3. ‘The Catcher in the Rye’ – J.D. Salinger, 1951 – This was probably the first serious piece of literature I’ve ever read, though it’s a very simple read; it’s written in a colloquial style. One views the world from the eyes of a disillusioned teenager, Holden Caulfield, as he jabs at all the phoniness of adulthood; especially affluent middle-class folks.

4. ‘All of Shakespeare’s Works’ – One should not go through life without reading all of Shakespeare’s works. Enough said.

5.  ‘New York Trilogy’ – Paul Auster, 1986 – How about some contemporary literature; Mr. Auster is still alive and I actually met him in person at Bryant Park in New York City. Believe it or not I happened to be reading one of his other books when I saw him and he was kind enough to autograph it for me. This is an absolute must-read for everyone. I actually found out about him by accident; I was in the literature section and I was going to purchase a Jane Austin novel for my wife and alphabetically after Austin comes Auster. So I picked up a copy, thumbed through it and found it to be quite interesting – & luckily it was ‘New York Trilogy’ – his first and by far his best work. ‘New York Trilogy’ is actually 3 separate novellas but they’re all connected. The only way to describe this book is that it’s a very post-modernist detective story which relies heavily on seemingly innocuous coincidence and chance and which ultimately has major implications and invariably ends up impacting all of the characters involved. I have read and re-read this book and I still find it to be endlessly fascinating.  

Well, this blog forum is definitely too short for something this important. I will have a part 3 tomorrow and perhaps I can get through the other 5 books. 

Now it’s your turn WHADAWETHINK? Who are your favorite authors? Do you prefer non-fiction over fiction? Studies have been done and it seems that many more women prefer fiction over non-fiction. Why is this?  There is no question about the fact that fiction is much more important than non-fiction and if it becomes a classic, it will remain with us forever. Please contribute.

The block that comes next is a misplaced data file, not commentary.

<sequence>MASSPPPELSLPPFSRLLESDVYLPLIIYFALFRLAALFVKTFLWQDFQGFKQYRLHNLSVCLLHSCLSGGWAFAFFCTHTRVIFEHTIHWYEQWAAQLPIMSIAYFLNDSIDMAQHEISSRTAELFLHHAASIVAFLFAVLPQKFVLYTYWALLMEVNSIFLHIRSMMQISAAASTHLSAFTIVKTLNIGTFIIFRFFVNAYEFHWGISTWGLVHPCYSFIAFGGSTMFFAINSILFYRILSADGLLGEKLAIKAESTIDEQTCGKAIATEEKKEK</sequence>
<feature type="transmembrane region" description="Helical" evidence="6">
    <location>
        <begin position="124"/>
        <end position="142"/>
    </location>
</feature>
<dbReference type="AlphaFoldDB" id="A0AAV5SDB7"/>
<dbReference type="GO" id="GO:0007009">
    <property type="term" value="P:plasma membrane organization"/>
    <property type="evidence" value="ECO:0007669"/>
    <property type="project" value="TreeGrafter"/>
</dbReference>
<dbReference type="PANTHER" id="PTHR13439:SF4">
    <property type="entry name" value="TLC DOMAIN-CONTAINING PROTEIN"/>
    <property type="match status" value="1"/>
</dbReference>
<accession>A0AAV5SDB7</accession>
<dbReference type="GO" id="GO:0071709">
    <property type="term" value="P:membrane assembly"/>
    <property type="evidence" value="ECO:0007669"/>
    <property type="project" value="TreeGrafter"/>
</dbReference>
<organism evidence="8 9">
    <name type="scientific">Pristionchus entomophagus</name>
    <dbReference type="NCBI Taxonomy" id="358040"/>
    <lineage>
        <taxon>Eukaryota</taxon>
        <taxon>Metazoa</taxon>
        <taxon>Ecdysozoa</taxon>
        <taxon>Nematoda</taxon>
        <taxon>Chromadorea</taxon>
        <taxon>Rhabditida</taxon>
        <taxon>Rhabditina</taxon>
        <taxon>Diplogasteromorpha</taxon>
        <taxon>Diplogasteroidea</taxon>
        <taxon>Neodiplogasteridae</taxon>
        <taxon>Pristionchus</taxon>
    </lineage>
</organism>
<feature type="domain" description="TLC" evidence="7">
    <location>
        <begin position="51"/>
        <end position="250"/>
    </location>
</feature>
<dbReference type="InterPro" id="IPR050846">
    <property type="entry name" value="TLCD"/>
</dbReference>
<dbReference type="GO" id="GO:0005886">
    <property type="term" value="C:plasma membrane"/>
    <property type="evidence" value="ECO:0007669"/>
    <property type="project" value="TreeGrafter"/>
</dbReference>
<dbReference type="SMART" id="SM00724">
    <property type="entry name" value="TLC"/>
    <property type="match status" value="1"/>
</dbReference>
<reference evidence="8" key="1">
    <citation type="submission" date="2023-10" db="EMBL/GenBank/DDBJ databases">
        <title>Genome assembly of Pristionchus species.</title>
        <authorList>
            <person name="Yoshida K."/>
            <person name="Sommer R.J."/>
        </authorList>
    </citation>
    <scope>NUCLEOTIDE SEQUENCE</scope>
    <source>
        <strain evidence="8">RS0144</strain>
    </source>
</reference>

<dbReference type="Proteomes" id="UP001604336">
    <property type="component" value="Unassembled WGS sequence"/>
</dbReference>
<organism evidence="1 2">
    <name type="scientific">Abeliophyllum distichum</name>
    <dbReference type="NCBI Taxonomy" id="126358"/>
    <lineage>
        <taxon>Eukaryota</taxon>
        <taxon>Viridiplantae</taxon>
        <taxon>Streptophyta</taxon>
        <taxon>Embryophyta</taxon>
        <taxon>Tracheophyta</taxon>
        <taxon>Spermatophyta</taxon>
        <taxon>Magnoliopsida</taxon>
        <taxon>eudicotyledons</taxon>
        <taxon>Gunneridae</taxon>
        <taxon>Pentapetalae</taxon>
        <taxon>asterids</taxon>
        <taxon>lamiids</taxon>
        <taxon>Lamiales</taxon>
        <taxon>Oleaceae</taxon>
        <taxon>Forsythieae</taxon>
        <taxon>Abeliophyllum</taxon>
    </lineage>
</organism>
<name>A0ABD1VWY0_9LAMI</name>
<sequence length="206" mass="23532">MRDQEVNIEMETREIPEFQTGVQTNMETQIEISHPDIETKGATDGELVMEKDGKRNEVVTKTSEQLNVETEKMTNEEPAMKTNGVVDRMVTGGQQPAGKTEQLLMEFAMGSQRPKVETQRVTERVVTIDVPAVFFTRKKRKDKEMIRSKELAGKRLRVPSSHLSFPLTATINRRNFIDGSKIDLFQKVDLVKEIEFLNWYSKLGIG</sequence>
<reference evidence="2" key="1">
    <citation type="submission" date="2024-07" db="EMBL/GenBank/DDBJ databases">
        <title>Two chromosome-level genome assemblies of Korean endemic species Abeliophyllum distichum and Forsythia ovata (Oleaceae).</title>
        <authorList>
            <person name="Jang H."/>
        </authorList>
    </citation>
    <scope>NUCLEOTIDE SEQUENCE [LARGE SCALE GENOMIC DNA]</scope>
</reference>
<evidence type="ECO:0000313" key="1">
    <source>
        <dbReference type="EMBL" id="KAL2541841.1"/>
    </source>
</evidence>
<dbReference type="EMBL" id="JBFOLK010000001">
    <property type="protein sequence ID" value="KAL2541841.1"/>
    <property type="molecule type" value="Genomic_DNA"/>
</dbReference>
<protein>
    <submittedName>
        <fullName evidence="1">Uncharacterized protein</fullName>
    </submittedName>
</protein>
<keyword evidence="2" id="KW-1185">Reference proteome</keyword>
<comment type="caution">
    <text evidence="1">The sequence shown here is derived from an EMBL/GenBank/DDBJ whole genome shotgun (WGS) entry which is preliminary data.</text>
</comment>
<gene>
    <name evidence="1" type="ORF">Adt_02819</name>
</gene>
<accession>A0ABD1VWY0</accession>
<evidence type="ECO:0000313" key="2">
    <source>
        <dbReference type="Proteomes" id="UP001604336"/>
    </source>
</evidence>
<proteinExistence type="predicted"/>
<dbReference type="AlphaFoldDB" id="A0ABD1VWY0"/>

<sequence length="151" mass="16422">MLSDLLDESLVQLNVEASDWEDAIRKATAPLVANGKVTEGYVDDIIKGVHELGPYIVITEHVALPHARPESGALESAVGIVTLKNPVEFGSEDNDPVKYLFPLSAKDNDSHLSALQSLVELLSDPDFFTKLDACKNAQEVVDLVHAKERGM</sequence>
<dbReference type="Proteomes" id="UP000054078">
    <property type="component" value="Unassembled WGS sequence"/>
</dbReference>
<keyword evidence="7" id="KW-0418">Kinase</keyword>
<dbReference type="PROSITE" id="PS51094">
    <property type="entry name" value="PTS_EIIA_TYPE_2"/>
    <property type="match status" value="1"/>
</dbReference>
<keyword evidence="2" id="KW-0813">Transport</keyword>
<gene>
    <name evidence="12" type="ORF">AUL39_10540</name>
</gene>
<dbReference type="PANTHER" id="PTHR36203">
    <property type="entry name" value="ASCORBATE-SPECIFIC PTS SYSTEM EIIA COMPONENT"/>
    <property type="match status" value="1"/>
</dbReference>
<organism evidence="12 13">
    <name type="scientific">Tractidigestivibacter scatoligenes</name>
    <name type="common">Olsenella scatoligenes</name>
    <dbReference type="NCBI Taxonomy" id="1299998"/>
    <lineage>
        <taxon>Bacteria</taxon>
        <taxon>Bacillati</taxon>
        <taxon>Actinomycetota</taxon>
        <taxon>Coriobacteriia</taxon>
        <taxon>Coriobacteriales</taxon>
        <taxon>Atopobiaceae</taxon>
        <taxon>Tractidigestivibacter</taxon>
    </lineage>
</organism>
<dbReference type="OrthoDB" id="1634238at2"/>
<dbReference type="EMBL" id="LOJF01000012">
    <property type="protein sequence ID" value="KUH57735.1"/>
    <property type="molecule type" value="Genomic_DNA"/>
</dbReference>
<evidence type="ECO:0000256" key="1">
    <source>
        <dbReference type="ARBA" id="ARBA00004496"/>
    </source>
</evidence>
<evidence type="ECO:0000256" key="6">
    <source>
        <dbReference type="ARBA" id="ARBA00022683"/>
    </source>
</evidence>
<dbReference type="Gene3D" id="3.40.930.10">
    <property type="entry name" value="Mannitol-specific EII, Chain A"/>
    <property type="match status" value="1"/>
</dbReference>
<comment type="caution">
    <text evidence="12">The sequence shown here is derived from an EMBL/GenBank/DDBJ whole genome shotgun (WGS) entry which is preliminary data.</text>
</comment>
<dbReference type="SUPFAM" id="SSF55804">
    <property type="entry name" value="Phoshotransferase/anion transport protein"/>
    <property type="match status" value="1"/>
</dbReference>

If you like this site and you want to support WHADAWETHINK – click onto the widget shown here and shop at Amazon. Note: Any purchase at all will help WHADAWETHINK, so you don’t have to purchase the exact product displayed in the ad. Thanks and keep coming back.



List of my favorite Ten Great Works of Literature

February 23rd, 2011 by Michael Tabor

I am a voracious reader and have read perhaps 500 + novels or pieces of literature in my lifetime and perhaps even more works of non-fiction. Unfortunately, I actually find myself reading more and more non-fiction for reasons I’m not quite sure.

In my opinion Literature is far more important than Non-fiction because unlike the latter there is an artistic quality that speaks to us beautifully regardless, even if the subject matter is ugly. Literature speaks to us in a voice that can never be duplicated in non-fiction; the themes are universal and literature is abundant in eternal truths and it enriches us with a feeling that never leaves us. Once you have read ‘Moby Dick’ or ‘Tom Sawyer’ one can never be the same. 

And finally, and most obviously unlike almost all non-fiction, Literature passes the test of time. I am reading a half dozen books on non fiction right now and I can assure you that most of the stuff I’m reading will be obsolete or not relevant in ten years or so, however ‘A Tale of Two Cities’ will remain a classic forever and never become outdated.  

To list just 10 of my favorites is more or less arbitrary because I have hundreds of favorites but nevertheless here they are and please note they are not in any particular order: